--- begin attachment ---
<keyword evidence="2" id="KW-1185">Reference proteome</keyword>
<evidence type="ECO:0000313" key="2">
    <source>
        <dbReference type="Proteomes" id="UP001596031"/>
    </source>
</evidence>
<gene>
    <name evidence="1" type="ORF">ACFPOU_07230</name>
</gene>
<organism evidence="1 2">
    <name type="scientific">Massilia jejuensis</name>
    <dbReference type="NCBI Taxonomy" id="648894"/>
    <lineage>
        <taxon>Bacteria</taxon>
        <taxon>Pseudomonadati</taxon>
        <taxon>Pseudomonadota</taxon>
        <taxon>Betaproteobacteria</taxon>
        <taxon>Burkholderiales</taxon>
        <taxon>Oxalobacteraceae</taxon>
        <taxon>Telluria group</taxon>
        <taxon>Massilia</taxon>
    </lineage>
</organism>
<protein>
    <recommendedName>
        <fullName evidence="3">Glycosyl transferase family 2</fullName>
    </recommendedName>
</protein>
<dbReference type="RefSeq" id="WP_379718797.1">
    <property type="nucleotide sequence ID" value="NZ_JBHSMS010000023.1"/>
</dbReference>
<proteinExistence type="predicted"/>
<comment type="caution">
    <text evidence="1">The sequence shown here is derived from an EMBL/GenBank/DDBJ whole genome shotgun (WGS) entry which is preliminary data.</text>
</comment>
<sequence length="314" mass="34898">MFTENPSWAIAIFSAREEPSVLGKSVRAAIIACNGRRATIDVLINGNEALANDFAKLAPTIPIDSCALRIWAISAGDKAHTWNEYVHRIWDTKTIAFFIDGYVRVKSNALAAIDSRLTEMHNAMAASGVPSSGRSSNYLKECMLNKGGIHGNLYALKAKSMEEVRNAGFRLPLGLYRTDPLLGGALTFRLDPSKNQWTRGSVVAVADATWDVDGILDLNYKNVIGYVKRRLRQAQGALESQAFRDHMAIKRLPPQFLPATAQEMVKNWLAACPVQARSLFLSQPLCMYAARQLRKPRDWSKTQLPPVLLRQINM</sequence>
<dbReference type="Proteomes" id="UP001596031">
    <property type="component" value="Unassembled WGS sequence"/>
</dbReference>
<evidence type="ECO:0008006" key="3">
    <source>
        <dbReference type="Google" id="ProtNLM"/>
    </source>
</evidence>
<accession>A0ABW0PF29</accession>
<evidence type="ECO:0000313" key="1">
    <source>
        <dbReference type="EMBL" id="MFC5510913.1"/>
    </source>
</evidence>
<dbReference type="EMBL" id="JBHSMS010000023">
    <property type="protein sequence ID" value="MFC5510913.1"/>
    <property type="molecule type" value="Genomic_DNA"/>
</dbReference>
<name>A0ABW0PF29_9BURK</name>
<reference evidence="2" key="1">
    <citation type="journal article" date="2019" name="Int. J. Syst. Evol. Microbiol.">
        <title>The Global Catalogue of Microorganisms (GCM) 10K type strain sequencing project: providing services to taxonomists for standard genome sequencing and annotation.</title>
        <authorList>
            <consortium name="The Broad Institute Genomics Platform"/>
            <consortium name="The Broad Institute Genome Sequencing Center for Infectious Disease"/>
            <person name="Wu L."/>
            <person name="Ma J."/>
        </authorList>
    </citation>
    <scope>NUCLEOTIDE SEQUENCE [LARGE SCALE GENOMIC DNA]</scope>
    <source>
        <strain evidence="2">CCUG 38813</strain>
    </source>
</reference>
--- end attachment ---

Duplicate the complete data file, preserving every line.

<keyword evidence="2" id="KW-1185">Reference proteome</keyword>
<evidence type="ECO:0000313" key="2">
    <source>
        <dbReference type="Proteomes" id="UP001596031"/>
    </source>
</evidence>
<gene>
    <name evidence="1" type="ORF">ACFPOU_07230</name>
</gene>
<organism evidence="1 2">
    <name type="scientific">Massilia jejuensis</name>
    <dbReference type="NCBI Taxonomy" id="648894"/>
    <lineage>
        <taxon>Bacteria</taxon>
        <taxon>Pseudomonadati</taxon>
        <taxon>Pseudomonadota</taxon>
        <taxon>Betaproteobacteria</taxon>
        <taxon>Burkholderiales</taxon>
        <taxon>Oxalobacteraceae</taxon>
        <taxon>Telluria group</taxon>
        <taxon>Massilia</taxon>
    </lineage>
</organism>
<protein>
    <recommendedName>
        <fullName evidence="3">Glycosyl transferase family 2</fullName>
    </recommendedName>
</protein>
<dbReference type="RefSeq" id="WP_379718797.1">
    <property type="nucleotide sequence ID" value="NZ_JBHSMS010000023.1"/>
</dbReference>
<proteinExistence type="predicted"/>
<comment type="caution">
    <text evidence="1">The sequence shown here is derived from an EMBL/GenBank/DDBJ whole genome shotgun (WGS) entry which is preliminary data.</text>
</comment>
<sequence length="314" mass="34898">MFTENPSWAIAIFSAREEPSVLGKSVRAAIIACNGRRATIDVLINGNEALANDFAKLAPTIPIDSCALRIWAISAGDKAHTWNEYVHRIWDTKTIAFFIDGYVRVKSNALAAIDSRLTEMHNAMAASGVPSSGRSSNYLKECMLNKGGIHGNLYALKAKSMEEVRNAGFRLPLGLYRTDPLLGGALTFRLDPSKNQWTRGSVVAVADATWDVDGILDLNYKNVIGYVKRRLRQAQGALESQAFRDHMAIKRLPPQFLPATAQEMVKNWLAACPVQARSLFLSQPLCMYAARQLRKPRDWSKTQLPPVLLRQINM</sequence>
<dbReference type="Proteomes" id="UP001596031">
    <property type="component" value="Unassembled WGS sequence"/>
</dbReference>
<evidence type="ECO:0008006" key="3">
    <source>
        <dbReference type="Google" id="ProtNLM"/>
    </source>
</evidence>
<accession>A0ABW0PF29</accession>
<evidence type="ECO:0000313" key="1">
    <source>
        <dbReference type="EMBL" id="MFC5510913.1"/>
    </source>
</evidence>
<dbReference type="EMBL" id="JBHSMS010000023">
    <property type="protein sequence ID" value="MFC5510913.1"/>
    <property type="molecule type" value="Genomic_DNA"/>
</dbReference>
<name>A0ABW0PF29_9BURK</name>
<reference evidence="2" key="1">
    <citation type="journal article" date="2019" name="Int. J. Syst. Evol. Microbiol.">
        <title>The Global Catalogue of Microorganisms (GCM) 10K type strain sequencing project: providing services to taxonomists for standard genome sequencing and annotation.</title>
        <authorList>
            <consortium name="The Broad Institute Genomics Platform"/>
            <consortium name="The Broad Institute Genome Sequencing Center for Infectious Disease"/>
            <person name="Wu L."/>
            <person name="Ma J."/>
        </authorList>
    </citation>
    <scope>NUCLEOTIDE SEQUENCE [LARGE SCALE GENOMIC DNA]</scope>
    <source>
        <strain evidence="2">CCUG 38813</strain>
    </source>
</reference>